Does it work? That’s the cliffhanger for episode two, but the first part suggests some pretty dramatic results. When the children take part in a test-your-strength contest, the difference between expectation and performance lead to tears: a girl who happily cries “I didn’t think I could do it!” about her maximum score, and a boy who predicted himself a 10 but throws himself down on the ground in an angry tantrum when he fails to get a single point. How much stronger might girls be if they didn’t absorb the myth of their own weakness and opt out of physical activity early? How much more resilient would boys be if they weren’t holding themselves up to an unrealistic standard?

We won’t know the answer to that unless adults are able to stop telling the same dull old gender stories to children. In one scene, the documentary reenacts the famous Baby X experiments, showing how adults direct infant play down strictly sex-stereotyped lines, pressing dolls on the baby in pink, and robots and shape sorters on the one in blue. But given the opportunity to be themselves first rather than their sex, the children of Laneseed seem to thrive. In fact, the only reform they chafe at are gender neutral toilets. (“The girls were like, ‘Oh they [the boys] come out with their bits dangling out and they don’t wash their hands,’” Abdelmoneim told the Mail.)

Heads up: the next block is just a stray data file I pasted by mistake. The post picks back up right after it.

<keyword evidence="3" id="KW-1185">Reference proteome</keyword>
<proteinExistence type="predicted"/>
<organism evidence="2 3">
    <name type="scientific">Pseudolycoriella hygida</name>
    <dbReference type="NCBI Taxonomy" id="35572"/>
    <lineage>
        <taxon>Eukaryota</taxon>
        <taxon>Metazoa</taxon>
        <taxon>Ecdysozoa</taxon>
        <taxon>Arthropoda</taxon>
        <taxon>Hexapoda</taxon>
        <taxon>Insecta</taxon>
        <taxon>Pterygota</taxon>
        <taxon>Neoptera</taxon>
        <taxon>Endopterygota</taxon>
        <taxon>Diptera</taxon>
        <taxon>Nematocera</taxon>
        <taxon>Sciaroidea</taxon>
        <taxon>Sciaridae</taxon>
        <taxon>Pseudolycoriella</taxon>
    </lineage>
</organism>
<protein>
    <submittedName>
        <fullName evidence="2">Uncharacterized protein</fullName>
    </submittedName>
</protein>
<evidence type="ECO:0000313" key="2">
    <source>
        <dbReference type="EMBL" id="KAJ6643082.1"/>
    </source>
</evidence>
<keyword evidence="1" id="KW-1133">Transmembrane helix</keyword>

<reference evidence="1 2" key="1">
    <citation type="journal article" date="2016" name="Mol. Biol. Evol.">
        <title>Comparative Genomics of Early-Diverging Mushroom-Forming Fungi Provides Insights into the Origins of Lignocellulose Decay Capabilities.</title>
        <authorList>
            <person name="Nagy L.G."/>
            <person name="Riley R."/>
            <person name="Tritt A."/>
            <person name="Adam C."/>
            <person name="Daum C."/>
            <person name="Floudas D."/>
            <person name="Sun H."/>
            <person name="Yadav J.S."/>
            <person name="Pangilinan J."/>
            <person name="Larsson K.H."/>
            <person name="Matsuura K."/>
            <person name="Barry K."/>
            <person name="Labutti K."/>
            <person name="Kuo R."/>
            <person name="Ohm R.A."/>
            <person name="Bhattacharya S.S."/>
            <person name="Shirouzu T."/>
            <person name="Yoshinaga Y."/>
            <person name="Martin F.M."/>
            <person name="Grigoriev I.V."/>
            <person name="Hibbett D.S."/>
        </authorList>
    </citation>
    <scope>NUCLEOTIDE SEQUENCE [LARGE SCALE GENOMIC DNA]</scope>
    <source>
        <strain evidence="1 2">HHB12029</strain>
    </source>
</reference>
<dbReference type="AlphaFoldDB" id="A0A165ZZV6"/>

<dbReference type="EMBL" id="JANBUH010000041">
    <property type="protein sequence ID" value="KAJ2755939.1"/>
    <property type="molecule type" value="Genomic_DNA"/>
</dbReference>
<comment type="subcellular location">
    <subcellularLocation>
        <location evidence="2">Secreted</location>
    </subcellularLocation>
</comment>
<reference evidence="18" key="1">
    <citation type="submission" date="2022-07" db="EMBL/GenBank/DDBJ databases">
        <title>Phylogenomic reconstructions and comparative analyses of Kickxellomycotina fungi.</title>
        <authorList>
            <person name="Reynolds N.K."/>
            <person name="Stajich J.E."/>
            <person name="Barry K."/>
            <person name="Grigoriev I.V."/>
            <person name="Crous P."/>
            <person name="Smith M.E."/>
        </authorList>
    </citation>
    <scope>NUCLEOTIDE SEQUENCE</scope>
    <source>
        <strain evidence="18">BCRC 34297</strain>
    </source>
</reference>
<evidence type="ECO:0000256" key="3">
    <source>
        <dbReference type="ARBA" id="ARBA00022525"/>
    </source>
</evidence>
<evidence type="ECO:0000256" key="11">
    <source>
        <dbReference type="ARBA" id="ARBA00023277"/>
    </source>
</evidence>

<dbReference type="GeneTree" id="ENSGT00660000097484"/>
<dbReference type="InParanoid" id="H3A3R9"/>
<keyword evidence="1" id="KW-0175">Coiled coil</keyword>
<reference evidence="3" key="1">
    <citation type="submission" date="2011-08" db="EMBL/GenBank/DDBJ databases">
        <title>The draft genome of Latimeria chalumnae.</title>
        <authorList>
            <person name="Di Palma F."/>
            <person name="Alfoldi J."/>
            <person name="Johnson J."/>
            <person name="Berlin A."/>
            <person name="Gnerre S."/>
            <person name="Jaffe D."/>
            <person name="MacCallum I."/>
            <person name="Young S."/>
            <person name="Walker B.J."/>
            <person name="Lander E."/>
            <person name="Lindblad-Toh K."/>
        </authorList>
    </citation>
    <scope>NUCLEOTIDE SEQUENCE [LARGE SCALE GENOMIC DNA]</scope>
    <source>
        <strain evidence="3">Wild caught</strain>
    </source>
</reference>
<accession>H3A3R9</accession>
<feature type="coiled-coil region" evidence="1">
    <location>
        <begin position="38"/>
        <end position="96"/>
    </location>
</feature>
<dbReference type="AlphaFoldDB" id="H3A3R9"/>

Watching No More Boys and Girls is a strange experience, validating and dispiriting at the same time. Yes, you see the evidence of sexism in action that’s usually hidden in plain sight. You also see that there’s so much of it, it’s hard to know where to begin in countering it. Maybe we should start like this: stop insulting children by pretending their understanding of gender is hardwired at birth, and take some adult responsibility for the world we’ve put them in. 

No More Boys And Girls: Can Our Kids Go Gender Free? starts on BBC2 at 9pm on Wednesday.

Sarah Ditum is a journalist who writes regularly for the Guardian, New Statesman and others. Her website is here.